Evaluation of Open-canal Behind-the-Ear Hearing Aids and Traditional In-the-ear Hearing Aids.
|Study Design:||Intervention Model: Single Group Assignment
Masking: None (Open Label)
Primary Purpose: Treatment
|Official Title:||Evaluation of Open-Ear Canal and Traditional Custom-Fit Hearing Aids|
- Percentage of Participants That Selected a Particular Type of Hearing Aid [ Time Frame: At the end of the 6 month trial (after having worn each set of hearing aids for 2 months each) ]
|Study Start Date:||May 2009|
|Study Completion Date:||September 2011|
|Primary Completion Date:||September 2011 (Final data collection date for primary outcome measure)|
Experimental: Hearing Aid Treatments
Hearing aid treatments:
TC (Traditional Custom), RITA (Receiver-in-the Aid), and RITE (Receiver-in the-Ear)
Device: Hearing Aid Treatments
Hearing aid treatments:
Traditional Custom (TC), Receiver-in-the Aid (RITA) and Receiver-in-the-Ear (RITE)
Hearing loss is the most common service-connected disability nationwide in the Veteran's Health Administration (VHA) system, with hearing aids providing the primary treatment option. Although the benefits of hearing-aid use are clearly established,~16-30% of adults who have hearing aids do not use them. Several factors are believed to result in non-use of traditional hearing aids, including (1) poor fit and comfort, (2) poor cosmetics, (3) whistling feedback, (4) occlusion, and (5) difficulty understanding speech in noise.
Recently, the open canal (OC) hearing-aid style has become a viable approach to addressing address many of the problems resulting in non-use of traditional hearing aids, particularly for individuals with mild to moderately-severe hearing loss. Although an OC hearing aid has many potential advantages, there also are potential limitations. For example, the maximum low and high-frequency gain available with an OC fitting is less than that available from traditional custom (TC) hearing-aid fittings, which could result in less than optimal amplification for some individuals. In addition, directional microphone benefits for speech understanding in noise, available with TC fittings, likely will be limited with OC fittings due to the loss of low-frequency gain (Ricketts et al., 2005).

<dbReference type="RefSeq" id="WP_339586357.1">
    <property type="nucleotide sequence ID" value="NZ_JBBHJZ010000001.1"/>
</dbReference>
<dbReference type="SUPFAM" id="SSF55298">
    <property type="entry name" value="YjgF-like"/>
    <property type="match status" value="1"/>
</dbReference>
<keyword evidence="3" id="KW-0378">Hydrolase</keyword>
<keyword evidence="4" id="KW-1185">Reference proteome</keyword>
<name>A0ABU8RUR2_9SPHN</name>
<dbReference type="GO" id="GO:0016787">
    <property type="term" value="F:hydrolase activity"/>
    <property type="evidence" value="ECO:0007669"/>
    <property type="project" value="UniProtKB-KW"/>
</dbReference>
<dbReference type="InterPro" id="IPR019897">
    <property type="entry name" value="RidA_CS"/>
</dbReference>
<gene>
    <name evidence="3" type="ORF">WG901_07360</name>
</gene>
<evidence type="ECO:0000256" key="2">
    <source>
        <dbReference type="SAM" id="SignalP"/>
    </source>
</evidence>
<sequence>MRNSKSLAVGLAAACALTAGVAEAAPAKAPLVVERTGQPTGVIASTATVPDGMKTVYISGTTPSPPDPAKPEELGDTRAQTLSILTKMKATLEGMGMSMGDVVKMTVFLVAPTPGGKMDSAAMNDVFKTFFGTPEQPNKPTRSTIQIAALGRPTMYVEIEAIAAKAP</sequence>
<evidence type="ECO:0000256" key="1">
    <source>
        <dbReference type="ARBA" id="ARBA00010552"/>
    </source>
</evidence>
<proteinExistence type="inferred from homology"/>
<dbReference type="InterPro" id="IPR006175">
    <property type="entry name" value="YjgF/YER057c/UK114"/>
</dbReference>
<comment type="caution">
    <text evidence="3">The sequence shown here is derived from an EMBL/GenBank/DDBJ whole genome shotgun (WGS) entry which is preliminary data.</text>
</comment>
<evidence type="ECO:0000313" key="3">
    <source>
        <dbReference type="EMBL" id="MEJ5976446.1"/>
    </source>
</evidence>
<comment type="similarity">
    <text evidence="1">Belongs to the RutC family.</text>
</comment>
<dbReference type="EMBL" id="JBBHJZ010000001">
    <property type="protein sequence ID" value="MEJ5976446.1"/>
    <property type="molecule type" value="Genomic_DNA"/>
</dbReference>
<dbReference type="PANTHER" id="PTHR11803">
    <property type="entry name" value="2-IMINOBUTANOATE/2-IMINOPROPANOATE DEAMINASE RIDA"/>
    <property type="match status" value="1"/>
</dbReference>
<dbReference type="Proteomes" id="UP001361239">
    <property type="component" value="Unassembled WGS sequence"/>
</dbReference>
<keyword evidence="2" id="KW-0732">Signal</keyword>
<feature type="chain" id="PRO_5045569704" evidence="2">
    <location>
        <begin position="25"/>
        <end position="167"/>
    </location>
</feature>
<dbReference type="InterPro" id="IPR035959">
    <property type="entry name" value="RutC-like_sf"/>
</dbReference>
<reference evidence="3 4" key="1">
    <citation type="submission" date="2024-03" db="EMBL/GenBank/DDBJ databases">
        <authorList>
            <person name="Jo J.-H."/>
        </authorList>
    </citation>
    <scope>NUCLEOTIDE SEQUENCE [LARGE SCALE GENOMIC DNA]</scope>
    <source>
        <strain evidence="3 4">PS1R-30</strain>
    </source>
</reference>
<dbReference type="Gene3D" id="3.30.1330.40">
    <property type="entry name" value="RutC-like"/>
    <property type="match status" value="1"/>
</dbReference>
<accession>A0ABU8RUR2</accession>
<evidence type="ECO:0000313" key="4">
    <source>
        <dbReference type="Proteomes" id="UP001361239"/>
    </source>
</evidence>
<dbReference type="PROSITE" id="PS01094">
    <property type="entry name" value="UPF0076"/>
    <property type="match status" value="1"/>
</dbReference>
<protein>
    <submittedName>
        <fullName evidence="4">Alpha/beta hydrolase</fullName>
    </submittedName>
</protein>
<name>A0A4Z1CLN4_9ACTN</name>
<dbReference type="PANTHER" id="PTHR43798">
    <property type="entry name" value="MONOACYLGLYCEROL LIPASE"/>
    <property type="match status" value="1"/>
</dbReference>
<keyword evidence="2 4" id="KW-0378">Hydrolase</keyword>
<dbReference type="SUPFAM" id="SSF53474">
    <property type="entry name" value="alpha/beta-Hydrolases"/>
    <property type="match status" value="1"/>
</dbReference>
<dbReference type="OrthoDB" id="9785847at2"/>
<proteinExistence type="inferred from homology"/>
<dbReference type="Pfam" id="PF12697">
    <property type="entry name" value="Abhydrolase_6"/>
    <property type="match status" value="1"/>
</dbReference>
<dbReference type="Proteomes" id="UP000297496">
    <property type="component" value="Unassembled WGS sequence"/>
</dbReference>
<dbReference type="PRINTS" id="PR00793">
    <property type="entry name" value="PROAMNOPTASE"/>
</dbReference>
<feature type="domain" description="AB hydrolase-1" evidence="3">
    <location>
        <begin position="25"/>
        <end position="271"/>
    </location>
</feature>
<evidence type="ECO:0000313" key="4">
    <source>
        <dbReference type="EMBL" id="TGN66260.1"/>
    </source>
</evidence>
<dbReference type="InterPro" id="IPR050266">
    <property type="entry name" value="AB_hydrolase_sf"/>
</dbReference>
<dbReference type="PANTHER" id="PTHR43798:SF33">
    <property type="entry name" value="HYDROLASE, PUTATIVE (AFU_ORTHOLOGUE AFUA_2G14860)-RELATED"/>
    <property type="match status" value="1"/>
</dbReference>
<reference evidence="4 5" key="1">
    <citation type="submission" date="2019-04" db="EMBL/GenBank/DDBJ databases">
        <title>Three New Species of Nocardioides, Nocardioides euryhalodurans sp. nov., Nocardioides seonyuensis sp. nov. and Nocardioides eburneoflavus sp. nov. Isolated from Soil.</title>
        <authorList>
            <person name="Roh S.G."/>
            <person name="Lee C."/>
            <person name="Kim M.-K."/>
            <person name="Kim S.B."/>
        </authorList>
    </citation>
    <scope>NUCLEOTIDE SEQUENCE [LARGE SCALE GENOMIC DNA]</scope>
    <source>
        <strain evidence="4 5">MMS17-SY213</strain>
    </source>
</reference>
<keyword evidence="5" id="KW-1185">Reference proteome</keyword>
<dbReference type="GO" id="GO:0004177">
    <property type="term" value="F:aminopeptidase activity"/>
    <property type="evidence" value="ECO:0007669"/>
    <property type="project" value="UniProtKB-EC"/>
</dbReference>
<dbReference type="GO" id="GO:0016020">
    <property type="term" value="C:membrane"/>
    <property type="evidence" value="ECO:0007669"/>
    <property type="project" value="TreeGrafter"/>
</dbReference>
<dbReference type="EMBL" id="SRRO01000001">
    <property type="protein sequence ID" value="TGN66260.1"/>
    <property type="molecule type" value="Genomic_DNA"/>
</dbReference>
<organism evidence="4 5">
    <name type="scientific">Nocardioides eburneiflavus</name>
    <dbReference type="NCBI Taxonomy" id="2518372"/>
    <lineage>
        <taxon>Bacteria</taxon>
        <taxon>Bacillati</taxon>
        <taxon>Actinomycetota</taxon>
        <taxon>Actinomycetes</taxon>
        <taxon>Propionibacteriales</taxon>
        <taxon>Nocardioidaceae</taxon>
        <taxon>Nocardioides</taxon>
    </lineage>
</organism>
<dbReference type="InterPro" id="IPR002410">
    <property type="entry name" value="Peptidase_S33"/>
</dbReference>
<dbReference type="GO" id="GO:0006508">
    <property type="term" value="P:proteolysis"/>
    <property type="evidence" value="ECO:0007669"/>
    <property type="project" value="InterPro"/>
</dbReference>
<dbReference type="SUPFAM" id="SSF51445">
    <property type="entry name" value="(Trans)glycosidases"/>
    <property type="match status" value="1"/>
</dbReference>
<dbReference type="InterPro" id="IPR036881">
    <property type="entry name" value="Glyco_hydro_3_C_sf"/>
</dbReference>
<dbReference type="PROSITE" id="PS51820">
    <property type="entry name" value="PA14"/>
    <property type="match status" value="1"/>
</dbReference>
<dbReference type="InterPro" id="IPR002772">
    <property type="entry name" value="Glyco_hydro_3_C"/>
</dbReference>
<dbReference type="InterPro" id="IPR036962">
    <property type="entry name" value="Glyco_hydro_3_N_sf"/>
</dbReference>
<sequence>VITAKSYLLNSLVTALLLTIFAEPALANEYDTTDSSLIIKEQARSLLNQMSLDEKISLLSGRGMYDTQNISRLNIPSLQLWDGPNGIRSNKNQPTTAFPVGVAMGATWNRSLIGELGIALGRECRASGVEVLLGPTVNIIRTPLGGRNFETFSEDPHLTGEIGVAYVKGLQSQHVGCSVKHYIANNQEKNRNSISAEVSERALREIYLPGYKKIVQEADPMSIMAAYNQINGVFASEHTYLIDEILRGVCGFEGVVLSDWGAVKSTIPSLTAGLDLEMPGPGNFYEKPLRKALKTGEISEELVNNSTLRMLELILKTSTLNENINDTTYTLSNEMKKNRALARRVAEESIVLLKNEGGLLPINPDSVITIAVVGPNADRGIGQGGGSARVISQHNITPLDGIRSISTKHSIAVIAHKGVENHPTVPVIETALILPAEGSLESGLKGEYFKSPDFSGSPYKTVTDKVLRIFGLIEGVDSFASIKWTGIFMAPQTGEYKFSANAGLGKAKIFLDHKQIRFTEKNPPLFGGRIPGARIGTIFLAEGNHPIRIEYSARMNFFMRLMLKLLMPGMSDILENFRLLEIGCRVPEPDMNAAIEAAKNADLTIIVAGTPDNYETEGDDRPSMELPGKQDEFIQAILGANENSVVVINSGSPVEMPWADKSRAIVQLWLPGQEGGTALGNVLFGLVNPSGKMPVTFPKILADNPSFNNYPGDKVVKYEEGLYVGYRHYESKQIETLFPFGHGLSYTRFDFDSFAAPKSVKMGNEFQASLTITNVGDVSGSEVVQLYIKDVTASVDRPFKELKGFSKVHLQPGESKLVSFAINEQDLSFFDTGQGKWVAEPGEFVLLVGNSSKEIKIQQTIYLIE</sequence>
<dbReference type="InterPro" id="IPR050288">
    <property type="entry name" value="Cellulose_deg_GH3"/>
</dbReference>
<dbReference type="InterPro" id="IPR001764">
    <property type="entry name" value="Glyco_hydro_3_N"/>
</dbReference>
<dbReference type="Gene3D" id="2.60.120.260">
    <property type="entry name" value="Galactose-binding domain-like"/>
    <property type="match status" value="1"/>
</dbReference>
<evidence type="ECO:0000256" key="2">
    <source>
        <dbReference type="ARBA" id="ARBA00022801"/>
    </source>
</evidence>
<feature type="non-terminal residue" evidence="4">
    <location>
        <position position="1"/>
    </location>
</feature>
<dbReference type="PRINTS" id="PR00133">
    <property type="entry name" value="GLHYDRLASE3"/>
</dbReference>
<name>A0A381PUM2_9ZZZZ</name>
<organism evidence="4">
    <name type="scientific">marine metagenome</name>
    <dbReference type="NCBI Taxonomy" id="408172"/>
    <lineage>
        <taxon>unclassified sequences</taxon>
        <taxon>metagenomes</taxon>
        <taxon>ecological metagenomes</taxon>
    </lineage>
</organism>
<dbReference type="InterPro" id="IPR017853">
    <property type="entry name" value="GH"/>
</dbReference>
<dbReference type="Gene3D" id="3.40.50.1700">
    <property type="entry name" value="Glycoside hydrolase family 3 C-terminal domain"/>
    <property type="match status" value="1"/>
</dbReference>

Since both OC and TC fittings are appropriate for listeners with mild to moderately-severe hearing losses, evidence is needed to determine which style of hearing aid is preferred by a majority. Currently, OC fittings use a small behind-the-ear (BTE) hearing aid coupled to a thin tube or plastic covered wire ending in a vented "open" ear tip. When a TC fitting is used with patients with similar hearing losses, the majority are either an in-the-ear (ITE) or in-the-canal (ITC) .In the proposed study a comparison will be made between OC vs. TC fittings. In addition to this primary comparison, preference for one of two OC hearing aids, viz., OC instruments with receiver in the ear (OCRITE) and the OC instruments with receiver in the hearing-aid case (OCRIHA), will be determined. The outcomes of the OCRITE, OCRIHA, and TC hearing-aid use related to the factors of: (1) comfort and cosmetics, (2) subjective occlusion, (3) objective occlusion, (4) sound quality for external sounds, (5) feedback, (6) ease of use, (7) audibility, (8) aided signal-to-noise ratio (SNR) benefit, and (9) localization, will be measured in a large (n = 288), randomized-controlled, three-site (Bay Pines, Mountain Home, and Nashville) clinical trial, utilizing a three-period (two months each), cross-over design. A total of 13 variables will be measured for the 9 hearing-aid fitting and style-related factors. At the end of the study, participants will rank order their preferences for the three hearing aid fittings to determine (1) the preferred OC fitting (OCRITE vs. OCRIHA) and (2) whether the highest ranked OC fitting or the TC fitting is preferred. Preferred OC vs. TC difference scores will be calculated for all relevant variables. The ability of the differences scores to predict the preferences of the participants for an OC vs. TC hearing aid will be determined, in order to develop an evidence-based hearing aid selection model.
Please refer to this study by its ClinicalTrials.gov identifier: NCT00727909
|United States, Florida|
|VA Medical Center, Bay Pines|
|Bay Pines, Florida, United States, 33708|
|United States, Tennessee|
|James H. Quillen VA Medical Center|
|Mountain Home, Tennessee, United States, 37684|
|VA Medical Center|
|Nashville, Tennessee, United States, 37212-2637|
|Principal Investigator:||Gene W. Bratt, PhD MA BA||VA Office of Research and Development|